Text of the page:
THE COTSWOLD QUILL
The Newsletter of the Cotswold Pheasant and Poultry
to the April 2018 edition of the Cotswold Quill, the first for 2018. It is good to see the nights drawing
out. We just need an end to the rain and some wind to dry the fields up. There have
been signs of the first leaves on the hedges after an odd dry warm day but it is all so late this year. No
sign of any grass growth but I notice one or two lawnmowers out. Arable farmers are facing a difficult
decision this year. They can’t get on the ground much and the window for sowing spring sown crops
is shortening daily. Livestock farmers are also using up the winter rations fast and can’t wait to
get the cows out into the fields. Hopefully Spring proper will be here soon.
I don’t know if I’m the only one but I’m seeing
a huge variety of wild birds on the bird table this year, including species such as Greenfinch, Chaffinch and Goldfinch that
haven’t been around here for few years, and an odd Nuthatch. I’ve even seen a few Jay’s
on the peanuts this year. They were very rare when I was a kid but are a regular sight near woods these
days. Hopefully they won’t take too many eggs or nestlings from the other birds’ nests, as
is their way.
Thankfully, Bird Flu hasn’t
hit the commercial poultry people or the backyarders this year (touch wood) as it has been all around the country in the wild
birds. The latest birds found to be infected seem to be Swans and birds of prey such as Buzzards and the
odd Northern Goshawk. The whole country is still in a Prevention Zone meaning that it is a legal requirement
for all bird keepers to follow strict bio-security measures, so please stay on alert.
The Committee have once again organised some very entertaining meetings since
the last edition of the Quill. The talks were on a wide variety of subjects, given by skilled presenters
and thanks again to them all.
Mark Perkins gave us a very interesting and well-presented talk on hard feather breeds.
Obviously, Mark is very knowledgeable on the subject and there was a lively discussion with many questions from the
The January meeting was given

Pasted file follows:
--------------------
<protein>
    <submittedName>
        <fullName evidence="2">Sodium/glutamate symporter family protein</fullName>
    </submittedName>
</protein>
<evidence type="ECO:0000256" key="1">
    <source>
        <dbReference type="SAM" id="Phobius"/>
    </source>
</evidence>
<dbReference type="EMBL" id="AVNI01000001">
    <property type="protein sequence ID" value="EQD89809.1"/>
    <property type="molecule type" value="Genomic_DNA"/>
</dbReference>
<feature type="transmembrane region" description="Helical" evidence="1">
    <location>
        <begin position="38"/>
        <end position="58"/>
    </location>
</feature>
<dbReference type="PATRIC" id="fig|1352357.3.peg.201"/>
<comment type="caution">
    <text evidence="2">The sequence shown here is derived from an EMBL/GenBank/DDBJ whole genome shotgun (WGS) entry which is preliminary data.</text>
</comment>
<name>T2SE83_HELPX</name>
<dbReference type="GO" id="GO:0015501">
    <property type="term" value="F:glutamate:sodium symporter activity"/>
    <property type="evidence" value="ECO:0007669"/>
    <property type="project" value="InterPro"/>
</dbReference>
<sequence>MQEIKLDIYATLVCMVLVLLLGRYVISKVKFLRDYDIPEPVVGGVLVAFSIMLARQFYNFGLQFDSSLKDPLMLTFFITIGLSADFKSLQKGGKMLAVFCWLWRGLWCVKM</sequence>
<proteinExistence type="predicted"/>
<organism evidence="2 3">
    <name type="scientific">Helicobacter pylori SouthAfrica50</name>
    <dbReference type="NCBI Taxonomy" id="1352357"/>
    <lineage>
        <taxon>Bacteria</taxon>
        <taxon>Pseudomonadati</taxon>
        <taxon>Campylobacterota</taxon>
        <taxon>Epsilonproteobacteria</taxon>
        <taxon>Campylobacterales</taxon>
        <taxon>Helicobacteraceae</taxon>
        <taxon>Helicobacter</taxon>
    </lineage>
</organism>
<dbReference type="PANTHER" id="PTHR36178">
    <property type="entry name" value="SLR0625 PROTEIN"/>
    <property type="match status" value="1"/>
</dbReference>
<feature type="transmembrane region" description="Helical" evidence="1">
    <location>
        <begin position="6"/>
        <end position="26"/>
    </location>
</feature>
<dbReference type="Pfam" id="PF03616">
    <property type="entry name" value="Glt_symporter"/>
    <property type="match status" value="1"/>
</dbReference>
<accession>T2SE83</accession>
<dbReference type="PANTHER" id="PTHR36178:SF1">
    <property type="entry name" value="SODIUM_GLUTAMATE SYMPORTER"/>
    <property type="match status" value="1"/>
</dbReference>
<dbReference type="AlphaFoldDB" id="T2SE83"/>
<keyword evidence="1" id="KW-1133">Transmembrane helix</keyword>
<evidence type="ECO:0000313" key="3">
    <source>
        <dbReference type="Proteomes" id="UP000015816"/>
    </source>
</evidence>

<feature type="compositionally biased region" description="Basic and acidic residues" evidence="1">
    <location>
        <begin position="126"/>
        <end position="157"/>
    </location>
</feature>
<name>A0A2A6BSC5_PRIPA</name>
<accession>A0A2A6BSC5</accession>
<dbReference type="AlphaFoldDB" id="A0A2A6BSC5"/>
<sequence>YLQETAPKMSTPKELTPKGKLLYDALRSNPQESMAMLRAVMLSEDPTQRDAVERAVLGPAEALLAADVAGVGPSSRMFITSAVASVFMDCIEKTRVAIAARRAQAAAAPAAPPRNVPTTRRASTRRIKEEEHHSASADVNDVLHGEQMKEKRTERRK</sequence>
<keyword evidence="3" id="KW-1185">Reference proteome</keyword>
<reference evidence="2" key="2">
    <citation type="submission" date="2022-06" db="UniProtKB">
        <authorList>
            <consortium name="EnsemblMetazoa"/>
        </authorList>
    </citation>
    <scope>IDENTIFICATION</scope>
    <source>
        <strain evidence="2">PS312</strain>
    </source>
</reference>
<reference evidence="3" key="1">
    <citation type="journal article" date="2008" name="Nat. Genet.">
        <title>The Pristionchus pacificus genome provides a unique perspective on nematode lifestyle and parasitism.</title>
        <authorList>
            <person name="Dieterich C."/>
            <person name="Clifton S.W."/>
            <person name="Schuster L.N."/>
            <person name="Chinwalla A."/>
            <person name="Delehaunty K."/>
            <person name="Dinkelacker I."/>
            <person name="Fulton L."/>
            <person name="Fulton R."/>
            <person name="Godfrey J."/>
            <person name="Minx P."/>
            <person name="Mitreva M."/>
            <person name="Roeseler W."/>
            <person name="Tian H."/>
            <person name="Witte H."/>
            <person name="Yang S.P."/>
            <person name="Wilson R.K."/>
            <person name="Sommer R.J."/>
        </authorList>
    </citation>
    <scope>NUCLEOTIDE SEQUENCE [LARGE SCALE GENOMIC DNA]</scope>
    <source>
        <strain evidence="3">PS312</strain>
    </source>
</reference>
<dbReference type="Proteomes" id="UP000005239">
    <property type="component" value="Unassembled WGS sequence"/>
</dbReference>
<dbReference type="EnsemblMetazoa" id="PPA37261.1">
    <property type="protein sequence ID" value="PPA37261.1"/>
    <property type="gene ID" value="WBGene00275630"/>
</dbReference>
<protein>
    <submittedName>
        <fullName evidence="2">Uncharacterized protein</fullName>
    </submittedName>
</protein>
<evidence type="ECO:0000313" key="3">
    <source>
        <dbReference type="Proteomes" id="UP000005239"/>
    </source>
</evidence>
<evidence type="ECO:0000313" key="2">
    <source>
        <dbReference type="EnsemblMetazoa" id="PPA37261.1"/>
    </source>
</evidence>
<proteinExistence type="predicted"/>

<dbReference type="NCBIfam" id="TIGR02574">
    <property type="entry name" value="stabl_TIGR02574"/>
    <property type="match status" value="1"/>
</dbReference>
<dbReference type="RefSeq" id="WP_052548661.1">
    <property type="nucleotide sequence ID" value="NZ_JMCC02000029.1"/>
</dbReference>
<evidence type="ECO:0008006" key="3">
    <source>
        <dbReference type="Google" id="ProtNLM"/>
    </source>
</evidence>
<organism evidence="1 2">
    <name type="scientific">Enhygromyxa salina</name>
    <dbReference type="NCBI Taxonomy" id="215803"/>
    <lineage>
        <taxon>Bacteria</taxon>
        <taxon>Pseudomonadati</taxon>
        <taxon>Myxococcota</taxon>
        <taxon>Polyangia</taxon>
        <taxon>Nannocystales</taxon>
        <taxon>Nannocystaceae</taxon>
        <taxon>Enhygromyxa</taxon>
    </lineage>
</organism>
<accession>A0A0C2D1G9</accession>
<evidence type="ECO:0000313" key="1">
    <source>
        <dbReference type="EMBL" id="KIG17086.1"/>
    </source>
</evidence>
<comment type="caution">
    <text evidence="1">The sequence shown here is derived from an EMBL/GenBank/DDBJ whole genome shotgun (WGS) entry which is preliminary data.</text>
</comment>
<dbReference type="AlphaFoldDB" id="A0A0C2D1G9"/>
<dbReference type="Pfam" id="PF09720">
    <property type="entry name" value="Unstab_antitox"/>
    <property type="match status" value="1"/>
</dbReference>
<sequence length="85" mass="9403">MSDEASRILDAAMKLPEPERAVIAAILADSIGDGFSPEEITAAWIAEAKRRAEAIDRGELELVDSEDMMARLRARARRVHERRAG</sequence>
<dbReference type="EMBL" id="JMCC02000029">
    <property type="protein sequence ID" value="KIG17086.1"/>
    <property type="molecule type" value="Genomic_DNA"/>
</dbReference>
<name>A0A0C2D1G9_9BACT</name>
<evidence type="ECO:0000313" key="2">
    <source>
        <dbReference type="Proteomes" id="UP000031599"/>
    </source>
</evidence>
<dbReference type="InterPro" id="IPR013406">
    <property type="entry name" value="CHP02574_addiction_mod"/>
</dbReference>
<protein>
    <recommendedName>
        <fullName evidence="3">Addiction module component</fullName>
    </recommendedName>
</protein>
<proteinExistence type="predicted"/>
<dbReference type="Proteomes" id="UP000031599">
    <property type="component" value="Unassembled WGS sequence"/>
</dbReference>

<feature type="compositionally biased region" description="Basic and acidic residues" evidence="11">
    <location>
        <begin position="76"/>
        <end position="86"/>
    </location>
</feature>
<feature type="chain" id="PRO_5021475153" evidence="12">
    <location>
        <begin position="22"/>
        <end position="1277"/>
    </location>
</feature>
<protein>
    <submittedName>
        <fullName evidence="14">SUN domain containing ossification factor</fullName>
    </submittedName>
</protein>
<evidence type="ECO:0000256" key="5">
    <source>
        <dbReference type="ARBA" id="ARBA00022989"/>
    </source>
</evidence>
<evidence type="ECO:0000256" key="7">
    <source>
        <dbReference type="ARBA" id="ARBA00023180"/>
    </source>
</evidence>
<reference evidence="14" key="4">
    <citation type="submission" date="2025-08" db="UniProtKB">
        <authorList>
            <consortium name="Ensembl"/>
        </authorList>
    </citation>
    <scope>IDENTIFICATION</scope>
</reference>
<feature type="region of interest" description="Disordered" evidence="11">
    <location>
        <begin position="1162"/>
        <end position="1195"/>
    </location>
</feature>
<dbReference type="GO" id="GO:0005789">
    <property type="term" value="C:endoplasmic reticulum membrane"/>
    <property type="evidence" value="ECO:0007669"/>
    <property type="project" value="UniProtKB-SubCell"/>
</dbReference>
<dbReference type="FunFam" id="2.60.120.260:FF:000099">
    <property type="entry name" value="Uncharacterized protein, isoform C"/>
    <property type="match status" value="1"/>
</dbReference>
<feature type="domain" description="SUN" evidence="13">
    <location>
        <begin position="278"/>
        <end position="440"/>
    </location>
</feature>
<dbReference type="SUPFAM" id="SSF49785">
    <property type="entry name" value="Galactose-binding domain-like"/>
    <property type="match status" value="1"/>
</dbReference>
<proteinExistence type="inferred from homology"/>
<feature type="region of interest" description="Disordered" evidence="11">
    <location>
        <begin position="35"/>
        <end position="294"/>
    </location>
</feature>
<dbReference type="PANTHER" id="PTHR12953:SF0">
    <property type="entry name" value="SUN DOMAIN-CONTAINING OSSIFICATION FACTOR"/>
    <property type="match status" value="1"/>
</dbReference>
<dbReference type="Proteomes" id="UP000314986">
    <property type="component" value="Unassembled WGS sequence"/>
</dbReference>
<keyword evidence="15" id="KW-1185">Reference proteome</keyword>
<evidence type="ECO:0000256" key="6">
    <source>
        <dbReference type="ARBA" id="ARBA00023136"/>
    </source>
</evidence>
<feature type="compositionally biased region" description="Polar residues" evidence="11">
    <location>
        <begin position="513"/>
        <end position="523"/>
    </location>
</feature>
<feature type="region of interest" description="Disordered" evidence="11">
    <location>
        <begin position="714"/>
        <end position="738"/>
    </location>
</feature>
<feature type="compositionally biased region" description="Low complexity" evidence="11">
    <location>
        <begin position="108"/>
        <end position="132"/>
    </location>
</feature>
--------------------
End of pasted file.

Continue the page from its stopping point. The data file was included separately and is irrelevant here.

by Cym Baseley of the Warwickshire and Northants Rare Breeds Survival Trust Support Group, in return for a talk that I gave
them on poultry. She gave us a fascinating talk on the work of the RBST and in insight into the workings
of her own farm where she keeps several rare breeds of sheep and cattle. Hopefully, one of our club members
has been able to find the Buff Back geese that she was looking for.
In February Ed Godwin gave us a demonstration of Peafowl. His talk was also fascinating and he
brought an amazing selection of Peafowl. They were very well behaved as Ed and his assistant are obviously
our Annual Show in March was cancelled due to the extreme weather conditions. The snow made travel almost
impossible and, in my opinion, it would be cruel to wash birds in such cold weather. Their feathers would
have no protective natural oils for a while until they could preen. With the cancellation due to Bird Flu
last year, we haven’t been able to have a show since 2016. The cancellation was a great shame as
we were all looking forward to it. I had a couple of good-looking birds this year, a phrase that could
easily be misinterpreted if taken out of context!
I am really looking forward to the April meeting where Roger Thomas is giving us a breed focus on Plymouth Rocks,
Pekins and bantam Marans, with live props. It should be good.
The Exhibition season is fast approaching with the first one hopefully being the new one at
Abingdon Air and Country Fair on 6 May. More details to follow shortly. Please refer
to our website that is updated regularly with a full list of events, thanks to webmaster Sandy.